— former Major League Baseball player Doug Glanville, writing in The New York Times on the role of steroids in baseball; Jan. 16.

I have never heard a baseball official, a union official, a general manager, a manager, a coach, a player or an agent mention attention deficit disorder. No fielder has ever blamed it for an error. No pitcher has ever blamed it for a home run. No hitter has ever struck out and said “it was A.D.D.”

New York Times sportswriter Murray Chass on reports that “last season, 103 players said they had it. That’s 7.6 percent of the 1,354 players who were at one point on a 40-man major league roster. That’s a mind-boggling increase from the 28 players who supposedly had it in 2006.”

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I don’t know Mr. Simpson what the heck you were thinking — or maybe that’s the problem — you weren’t. I don’t know if it’s just arrogance. I don’t know if it’s ignorance. But you’ve been locked up at the Clark County Detention Center since Friday because of arrogance or ignorance — or both.

Las Vegas District Judge Jackie Glass to O.J. Simpson as Judge Glass doubled Simpson’s bail for “violating terms of his original bail by attempting to contact a co-defendant in the armed robbery case against him”; Jan. 16.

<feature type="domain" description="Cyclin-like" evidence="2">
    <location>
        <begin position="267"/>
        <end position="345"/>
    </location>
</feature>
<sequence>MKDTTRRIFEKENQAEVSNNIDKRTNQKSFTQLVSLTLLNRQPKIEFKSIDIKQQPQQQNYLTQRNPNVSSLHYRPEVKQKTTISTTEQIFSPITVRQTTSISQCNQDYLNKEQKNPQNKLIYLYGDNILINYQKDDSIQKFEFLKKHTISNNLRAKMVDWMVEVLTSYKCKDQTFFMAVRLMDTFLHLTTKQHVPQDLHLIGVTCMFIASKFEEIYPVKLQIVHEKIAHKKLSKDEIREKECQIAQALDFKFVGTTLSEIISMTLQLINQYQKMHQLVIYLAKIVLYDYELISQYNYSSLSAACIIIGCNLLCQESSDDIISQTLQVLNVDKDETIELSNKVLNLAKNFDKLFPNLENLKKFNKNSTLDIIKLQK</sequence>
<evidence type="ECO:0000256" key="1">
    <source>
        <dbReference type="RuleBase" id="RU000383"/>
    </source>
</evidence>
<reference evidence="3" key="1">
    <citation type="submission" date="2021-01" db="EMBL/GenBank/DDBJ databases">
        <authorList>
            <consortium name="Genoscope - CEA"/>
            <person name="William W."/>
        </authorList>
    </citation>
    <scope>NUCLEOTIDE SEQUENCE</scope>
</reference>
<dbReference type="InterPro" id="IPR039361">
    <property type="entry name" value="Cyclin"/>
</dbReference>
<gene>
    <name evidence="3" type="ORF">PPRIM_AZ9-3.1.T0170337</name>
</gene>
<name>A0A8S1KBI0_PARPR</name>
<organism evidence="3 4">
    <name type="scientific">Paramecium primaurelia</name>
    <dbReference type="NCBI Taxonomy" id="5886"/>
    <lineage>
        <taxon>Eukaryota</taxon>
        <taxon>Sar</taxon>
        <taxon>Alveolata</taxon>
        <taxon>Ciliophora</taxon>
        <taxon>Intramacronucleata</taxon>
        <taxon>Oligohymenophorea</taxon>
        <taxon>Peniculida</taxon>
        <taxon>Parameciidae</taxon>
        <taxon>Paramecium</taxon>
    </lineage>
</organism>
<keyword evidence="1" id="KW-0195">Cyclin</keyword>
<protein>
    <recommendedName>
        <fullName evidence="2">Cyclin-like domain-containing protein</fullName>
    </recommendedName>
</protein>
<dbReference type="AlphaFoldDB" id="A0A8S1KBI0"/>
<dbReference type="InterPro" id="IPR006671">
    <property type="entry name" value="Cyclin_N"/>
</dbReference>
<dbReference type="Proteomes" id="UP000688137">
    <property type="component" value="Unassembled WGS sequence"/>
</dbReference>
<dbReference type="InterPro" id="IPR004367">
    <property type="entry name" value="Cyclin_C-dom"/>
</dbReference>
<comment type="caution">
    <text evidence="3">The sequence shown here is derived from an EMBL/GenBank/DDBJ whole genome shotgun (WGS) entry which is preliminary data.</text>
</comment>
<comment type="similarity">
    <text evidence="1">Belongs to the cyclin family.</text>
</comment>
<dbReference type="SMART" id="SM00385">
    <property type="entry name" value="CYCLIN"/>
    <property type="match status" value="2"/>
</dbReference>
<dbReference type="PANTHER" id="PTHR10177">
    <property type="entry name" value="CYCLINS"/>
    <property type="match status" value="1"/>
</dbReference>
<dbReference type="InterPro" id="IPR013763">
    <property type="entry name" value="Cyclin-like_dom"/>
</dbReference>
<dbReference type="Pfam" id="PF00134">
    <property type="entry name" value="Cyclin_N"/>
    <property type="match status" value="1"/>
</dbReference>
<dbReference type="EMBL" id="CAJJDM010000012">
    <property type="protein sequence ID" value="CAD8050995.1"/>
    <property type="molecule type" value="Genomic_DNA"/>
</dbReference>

You know that feeling when you find the perfect size. And we’re not talking diamonds.

copy for the Natrelle Breast Enhancement Collection ad in the November issue of Elle magazine.

You know that feeling when you find the perfect pair. And we are not talking shoes.

— from a breast augmentation ad in the January issue of Elle.

My plastic surgeon told me that my saline implants should last forever.

— KristaSchell, 29, of Colorado, who, according to The New York Times, “said she first spent $6,500 in 2003 on breast enhancement surgery with a doctor in California. She had a second operation with that doctor last April to replace a deflated saline implant whose collapse made her left breast look ‘hollow’; her implants were still under warranty, but she did have to pay for the trip to California and lost a week’s pay … Last November, Ms. Schell had a third operation, which cost $6,000, this time with a surgeon in Denver who removed both implants as well as extensive scar tissue …”

xpost: Scholars & Rogues

Quotabull is a weekly feature of Scholars & Rogues.


Written by Dr. Denny Wilkins

January 17, 2008 at 2:58 pm

Posted in Uncategorized